• This topic has 16 replies, 12 voices, and was last updated 1 week ago by alanl.
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  • Grand designs home of the year
  • Premier Icon duncancallum
    Full Member

    Anyone watching?

    Some stunning houses.

    Kyle House though owned by Mr polson i think. 1900 quid to hire!

    Premier Icon RustyNissanPrairie
    Full Member

    Loved the water tower house – stunning staircase but I bet it gets old quick trudging up it all the time. It appeared to keep them fit though!

    The other nominated house annoyed me – perfectly nice Georgian house in its own right with a jarring 2001 space Odyssey monolith plonked on the side. I’d consign the architect to doing kitchen extensions for the rest of her career if I was God.

    Love to know the costs of them as well.

    Premier Icon alanl
    Free Member

    Kyle House though owned by Mr polson i think

    I’ll have to watch that, if it is Tony Polson, ex of Yorkshire, then I know him, he is an obnoxious opinionated boor. Hopefully it isnt the same one!

    Premier Icon onehundredthidiot
    Full Member

    £1900 for a weekend fri-mon, 4-7march so off season.
    Liked the one for the kids, nice that so many people contributed to it’s build. Wonder if the architect was as generous come bill time.

    Premier Icon matt_outandabout
    Full Member

    I thought the narrow steel frame was a lovely, modest, well designed thing. Opposite of your average Grand Design.

    MrPolvsen’s place was great though.

    I didn’t like the rusty pile of concrete boxes near Hull though.

    Premier Icon Dickyboy
    Full Member

    Some great houses some not so great, it really grates on me that people can get planning permission for grand houses with “architectural merit” but not for a normal family home which would be way more environmentally friendly. Much harder to building something small & special in my view.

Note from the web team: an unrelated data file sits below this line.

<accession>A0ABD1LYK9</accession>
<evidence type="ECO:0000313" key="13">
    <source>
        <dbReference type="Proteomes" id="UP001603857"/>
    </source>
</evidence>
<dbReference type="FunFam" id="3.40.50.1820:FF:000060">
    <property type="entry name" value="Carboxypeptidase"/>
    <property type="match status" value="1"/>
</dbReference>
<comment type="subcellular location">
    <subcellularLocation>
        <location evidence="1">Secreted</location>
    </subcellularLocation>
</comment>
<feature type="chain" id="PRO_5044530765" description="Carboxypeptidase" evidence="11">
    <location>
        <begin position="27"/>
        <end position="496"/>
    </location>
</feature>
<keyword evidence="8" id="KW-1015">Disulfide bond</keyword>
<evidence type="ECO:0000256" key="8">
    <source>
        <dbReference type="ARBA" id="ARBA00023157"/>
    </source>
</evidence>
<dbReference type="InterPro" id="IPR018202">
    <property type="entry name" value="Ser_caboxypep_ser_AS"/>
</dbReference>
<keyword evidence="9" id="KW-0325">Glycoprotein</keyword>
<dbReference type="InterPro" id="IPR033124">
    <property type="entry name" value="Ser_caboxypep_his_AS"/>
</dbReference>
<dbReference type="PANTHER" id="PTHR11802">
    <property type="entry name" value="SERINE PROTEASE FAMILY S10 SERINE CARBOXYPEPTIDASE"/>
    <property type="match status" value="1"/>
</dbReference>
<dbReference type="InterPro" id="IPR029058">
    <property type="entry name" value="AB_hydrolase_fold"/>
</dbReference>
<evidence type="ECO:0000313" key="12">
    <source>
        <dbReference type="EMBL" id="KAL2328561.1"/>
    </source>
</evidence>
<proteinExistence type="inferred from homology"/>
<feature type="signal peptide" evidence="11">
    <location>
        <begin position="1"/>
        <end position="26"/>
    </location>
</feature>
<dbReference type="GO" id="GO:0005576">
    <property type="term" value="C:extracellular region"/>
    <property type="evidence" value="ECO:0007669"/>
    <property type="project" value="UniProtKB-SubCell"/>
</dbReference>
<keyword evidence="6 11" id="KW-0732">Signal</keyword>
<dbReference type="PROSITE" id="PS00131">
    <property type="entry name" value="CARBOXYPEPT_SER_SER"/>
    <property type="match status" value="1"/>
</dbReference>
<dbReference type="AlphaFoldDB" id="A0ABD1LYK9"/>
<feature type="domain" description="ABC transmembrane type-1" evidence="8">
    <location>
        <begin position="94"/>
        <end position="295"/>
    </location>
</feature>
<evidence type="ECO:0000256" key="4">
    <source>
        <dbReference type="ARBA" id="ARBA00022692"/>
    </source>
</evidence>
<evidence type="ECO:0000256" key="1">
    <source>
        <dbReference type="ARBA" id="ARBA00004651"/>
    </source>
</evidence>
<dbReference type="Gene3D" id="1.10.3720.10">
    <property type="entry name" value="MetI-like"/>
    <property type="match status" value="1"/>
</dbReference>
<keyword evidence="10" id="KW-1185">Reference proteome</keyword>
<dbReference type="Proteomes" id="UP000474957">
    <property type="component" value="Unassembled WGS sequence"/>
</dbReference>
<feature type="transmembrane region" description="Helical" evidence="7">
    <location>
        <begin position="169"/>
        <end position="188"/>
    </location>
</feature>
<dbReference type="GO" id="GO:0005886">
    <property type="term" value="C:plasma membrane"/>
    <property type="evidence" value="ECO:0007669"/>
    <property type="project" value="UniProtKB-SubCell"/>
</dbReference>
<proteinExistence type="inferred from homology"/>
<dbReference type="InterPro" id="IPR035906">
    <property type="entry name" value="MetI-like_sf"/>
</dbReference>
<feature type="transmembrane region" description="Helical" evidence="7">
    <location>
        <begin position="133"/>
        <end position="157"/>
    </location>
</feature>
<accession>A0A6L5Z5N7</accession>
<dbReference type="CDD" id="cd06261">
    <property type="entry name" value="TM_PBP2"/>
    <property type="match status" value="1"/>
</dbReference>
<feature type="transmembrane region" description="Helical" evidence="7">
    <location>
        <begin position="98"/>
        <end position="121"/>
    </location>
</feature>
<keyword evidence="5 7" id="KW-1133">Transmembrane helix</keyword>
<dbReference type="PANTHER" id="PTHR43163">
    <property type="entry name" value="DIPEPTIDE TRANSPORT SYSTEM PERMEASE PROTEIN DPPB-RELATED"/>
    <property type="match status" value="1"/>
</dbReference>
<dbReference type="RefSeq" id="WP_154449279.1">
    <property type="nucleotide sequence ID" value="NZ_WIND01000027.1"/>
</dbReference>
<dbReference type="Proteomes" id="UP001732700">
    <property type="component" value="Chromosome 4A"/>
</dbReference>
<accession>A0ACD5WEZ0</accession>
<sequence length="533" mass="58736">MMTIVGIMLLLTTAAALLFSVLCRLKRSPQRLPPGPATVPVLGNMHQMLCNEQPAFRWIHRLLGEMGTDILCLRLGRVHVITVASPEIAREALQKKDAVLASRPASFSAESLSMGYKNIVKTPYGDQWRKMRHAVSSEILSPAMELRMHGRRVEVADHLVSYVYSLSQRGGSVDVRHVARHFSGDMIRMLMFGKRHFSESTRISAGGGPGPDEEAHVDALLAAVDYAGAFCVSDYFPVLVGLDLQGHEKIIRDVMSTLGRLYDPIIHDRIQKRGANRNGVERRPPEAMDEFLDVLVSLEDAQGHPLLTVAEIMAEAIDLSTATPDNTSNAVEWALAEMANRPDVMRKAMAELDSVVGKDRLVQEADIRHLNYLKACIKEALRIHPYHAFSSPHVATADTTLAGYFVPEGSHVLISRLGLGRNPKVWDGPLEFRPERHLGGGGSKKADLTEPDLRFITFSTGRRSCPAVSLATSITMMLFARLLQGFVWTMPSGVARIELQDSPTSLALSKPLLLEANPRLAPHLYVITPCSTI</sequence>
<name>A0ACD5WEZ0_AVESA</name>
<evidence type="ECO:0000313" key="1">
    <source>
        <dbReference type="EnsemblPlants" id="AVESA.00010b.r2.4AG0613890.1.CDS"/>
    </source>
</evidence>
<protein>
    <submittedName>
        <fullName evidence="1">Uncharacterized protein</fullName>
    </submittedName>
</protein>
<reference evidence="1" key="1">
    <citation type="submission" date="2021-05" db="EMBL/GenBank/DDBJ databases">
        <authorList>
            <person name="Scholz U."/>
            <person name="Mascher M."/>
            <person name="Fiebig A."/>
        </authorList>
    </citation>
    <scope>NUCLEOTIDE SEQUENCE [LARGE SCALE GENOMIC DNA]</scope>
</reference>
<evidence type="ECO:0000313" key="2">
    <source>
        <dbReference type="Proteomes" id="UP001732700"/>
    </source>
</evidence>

I occasionally cycle past Flint House which was riba house of the year in 2015,dunno if its the setting or not but it just looks a bit shit now 🙁

    Premier Icon meikle_partans
    Full Member

    I didn’t like the slot house for a couple of reasons, mainly that it didn’t seem to be a house but was likely just being used as a home office, with a guest bedroom.

    There also didn’t appear to be a lot of thought put into insulating it. Maybe there was and they didn’t let us know but those steel beams that looked like they went all the way from external to internal looked like they might be horrible cold bridges.

    It might be a clever use of space but if it’s glistening with condensation every morning and all the heat pisses out the roof then it wouldn’t be much fun.

    Premier Icon beanum
    Full Member

    It wasn’t a house, it was a clever building. No-one who owned anything could ever live there as there was no zero storage space, apart from a bookcase… I’m sure as soon as the awards are over they’ll be knocking through to their house next door and insulating it properly so that they can use it.
    I don’t know if that link above has the results but I’m not clicking on it, just in case…:-)

    Premier Icon chrismac
    Full Member

    I tend to agree with the views so far. The water tower was well done but the second one that went through should never have got planning permission.

    This weeks I didn’t really think any deserved to go through. The slit house looked clever but who actually lives in it given the owners live next door? I presume they insulated the end walls and rely on it been a mid terrace for the side walls. The second one I understood why they did it but didn’t see what was so special about it. As it was an extension there was no mention as how it realates to the existing building and the rooms they already had

    Premier Icon meikle_partans
    Full Member